http://www.mywordpresssite.net/api/get_recent_posts/
http://www.mywordpresssite.net/api/get_post/?post_id=99
http://www.mywordpresssite.net/api/get_tag_posts/?tag_slug=vegas

Core Methods

This group of methods include those that fetch data from your WordPress database. As such, they are the ones that you'll probably be using the most. In fact, they are the only ones you'd use to make content available as a feed.

The remainder of this tutorial will provide an overview of a couple of core methods.

info()

It returns details on the JSON API plugin - specifically the status, version, and controllers. A controller is nothing more than a module that implements a related set of functionality. If supplied, the optional "controller" argument limits the returned information to a specific controller. The info() method is useful for obtaining a list of available methods at runtime. As mentioned previously, most of the methods are part of the Core controller. It's the only one enabled by default so you'll usually only see its methods in the results.

For the purposes of this tutorial, all output will be formatted for better readability, i.e. with line breaks.

// "http://www.mywordpresssite.net/api/info/" output:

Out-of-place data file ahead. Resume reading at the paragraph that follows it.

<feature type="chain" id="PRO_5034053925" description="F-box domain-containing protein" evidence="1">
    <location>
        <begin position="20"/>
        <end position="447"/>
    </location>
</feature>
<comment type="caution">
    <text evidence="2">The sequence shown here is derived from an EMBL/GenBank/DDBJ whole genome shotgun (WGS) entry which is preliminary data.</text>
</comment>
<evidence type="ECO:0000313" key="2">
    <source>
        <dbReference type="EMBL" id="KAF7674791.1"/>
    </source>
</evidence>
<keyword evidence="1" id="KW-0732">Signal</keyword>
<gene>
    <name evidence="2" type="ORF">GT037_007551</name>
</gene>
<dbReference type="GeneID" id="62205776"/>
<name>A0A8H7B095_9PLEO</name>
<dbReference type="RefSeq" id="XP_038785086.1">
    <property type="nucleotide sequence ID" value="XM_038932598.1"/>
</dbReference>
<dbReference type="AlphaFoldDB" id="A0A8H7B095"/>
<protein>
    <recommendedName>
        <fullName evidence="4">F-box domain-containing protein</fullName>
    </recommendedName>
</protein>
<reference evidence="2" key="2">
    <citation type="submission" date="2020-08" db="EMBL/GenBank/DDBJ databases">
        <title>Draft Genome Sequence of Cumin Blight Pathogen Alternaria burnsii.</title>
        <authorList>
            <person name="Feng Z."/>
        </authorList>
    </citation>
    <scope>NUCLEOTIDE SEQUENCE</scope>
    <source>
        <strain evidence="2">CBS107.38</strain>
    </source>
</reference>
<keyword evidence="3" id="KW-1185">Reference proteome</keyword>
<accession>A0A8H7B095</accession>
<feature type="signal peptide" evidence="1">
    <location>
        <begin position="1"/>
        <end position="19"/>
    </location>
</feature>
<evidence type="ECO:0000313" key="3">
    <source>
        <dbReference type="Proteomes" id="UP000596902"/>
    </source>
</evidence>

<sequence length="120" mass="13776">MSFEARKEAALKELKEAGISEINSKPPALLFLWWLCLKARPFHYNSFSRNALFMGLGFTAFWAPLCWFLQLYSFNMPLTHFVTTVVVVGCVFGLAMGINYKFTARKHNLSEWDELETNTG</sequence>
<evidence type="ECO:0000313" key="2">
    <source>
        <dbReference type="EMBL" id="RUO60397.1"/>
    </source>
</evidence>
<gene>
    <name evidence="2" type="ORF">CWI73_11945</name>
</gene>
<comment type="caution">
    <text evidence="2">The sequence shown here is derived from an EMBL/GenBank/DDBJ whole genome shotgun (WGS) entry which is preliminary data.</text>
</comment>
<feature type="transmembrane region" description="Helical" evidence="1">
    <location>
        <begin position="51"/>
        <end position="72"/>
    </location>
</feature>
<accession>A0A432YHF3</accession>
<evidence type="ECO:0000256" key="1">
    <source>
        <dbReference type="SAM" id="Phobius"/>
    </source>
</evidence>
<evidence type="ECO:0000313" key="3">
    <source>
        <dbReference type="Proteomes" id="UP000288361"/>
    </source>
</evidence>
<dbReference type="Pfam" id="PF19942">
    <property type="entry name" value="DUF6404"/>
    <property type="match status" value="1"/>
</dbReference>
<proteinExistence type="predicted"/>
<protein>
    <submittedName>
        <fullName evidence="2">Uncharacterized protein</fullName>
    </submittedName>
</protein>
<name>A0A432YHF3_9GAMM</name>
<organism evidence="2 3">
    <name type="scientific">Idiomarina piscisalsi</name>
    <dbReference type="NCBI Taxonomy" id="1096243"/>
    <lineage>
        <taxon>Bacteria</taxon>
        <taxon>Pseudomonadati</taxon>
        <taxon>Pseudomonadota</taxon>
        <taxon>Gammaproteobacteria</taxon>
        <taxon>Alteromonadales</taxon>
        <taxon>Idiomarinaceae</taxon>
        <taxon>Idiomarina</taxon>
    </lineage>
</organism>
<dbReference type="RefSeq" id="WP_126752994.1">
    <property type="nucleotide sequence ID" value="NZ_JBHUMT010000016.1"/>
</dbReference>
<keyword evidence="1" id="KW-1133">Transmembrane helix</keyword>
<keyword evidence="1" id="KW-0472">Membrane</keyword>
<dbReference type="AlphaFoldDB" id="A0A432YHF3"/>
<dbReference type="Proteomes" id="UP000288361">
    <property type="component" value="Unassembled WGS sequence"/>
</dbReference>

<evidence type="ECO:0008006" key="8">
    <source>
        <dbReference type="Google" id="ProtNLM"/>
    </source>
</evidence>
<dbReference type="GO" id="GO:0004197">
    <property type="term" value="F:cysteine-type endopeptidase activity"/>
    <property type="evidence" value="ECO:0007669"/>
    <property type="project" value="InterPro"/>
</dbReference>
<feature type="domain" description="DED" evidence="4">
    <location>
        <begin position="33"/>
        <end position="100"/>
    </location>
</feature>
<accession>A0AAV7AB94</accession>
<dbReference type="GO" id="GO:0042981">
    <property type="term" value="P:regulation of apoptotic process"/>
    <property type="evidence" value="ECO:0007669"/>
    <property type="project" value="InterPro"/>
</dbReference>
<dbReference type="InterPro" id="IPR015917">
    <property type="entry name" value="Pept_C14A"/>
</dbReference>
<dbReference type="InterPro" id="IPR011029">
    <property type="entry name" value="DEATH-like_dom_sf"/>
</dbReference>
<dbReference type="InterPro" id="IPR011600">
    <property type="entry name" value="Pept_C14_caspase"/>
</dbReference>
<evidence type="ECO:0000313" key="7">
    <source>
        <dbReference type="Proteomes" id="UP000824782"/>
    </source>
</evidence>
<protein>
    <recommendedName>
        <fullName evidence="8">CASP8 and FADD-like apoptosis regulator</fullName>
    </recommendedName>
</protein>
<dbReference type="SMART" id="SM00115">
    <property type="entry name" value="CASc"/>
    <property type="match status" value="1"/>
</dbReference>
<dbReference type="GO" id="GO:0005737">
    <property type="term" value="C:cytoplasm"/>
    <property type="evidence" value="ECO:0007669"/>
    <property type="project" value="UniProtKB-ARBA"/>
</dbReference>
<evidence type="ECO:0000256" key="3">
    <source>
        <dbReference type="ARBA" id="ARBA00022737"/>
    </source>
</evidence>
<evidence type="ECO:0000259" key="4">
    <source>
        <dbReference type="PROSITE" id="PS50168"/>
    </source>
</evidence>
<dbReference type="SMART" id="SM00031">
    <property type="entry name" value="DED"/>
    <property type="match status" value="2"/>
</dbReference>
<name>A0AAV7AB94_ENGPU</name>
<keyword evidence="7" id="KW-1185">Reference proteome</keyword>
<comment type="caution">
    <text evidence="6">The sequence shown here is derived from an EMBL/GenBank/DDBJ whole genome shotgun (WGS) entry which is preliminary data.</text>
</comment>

{
  "status": "ok",
  "json_api_version": "1.1.1",
  "controllers": [
    "core",
    "gft"  //this is a custom controller that is not part of the plugin
  ]
}

// "http://www.mywordpresssite.net/api/info/?controller=core" output:
{
  "status": "ok",
  "name": "Core",
  "description": "Basic introspection methods",
  "methods": [
    "info",
    "get_recent_posts",
    "get_posts",
    "get_post",
    "get_page",
    "get_date_posts",
    "get_category_posts",
    "get_tag_posts",
    "get_author_posts",
    "get_search_results",
    "get_date_index",
    "get_category_index",
    "get_tag_index",
    "get_author_index",
    "get_page_index",
    "get_nonce"
  ]
}

get_recent_posts()

Returns an array of recent posts. You can invoke this from the WordPress home page either by setting the json parameter to a non-empty value (i.e., json=1) or from any page by setting json=get_recent_posts.

This method supports a few optional arguments as well:

  • count: determines how many posts per page are returned (the default value is 10)
  • page: return a specific page number from the results
  • post_type: used to retrieve custom post types
// "http://www.mywordpresssite.net/?json=get_recent_posts" output:
{
  "status": "ok",
  "count": 10,
  "count_total": 850,
  "pages": 87,
  "posts": [
    { ... },
    { ... },
    ...
  ]
}

// "http://www.mywordpresssite.net/?json=get_recent_posts&post_type=restaurant&page=10
// returns only the results of page 10 for type "restaurant"
{
  "status": "ok",
  "count": 10,
  "count_total": 679,
  "pages": 68,
  "posts": [
    { ... },
    { ... },
    ...
  ]
}

Conclusion

In today's article we saw why the JSON API WordPress plugin get top marks for ease of use. In a future installment we'll find out just how versatile it can be.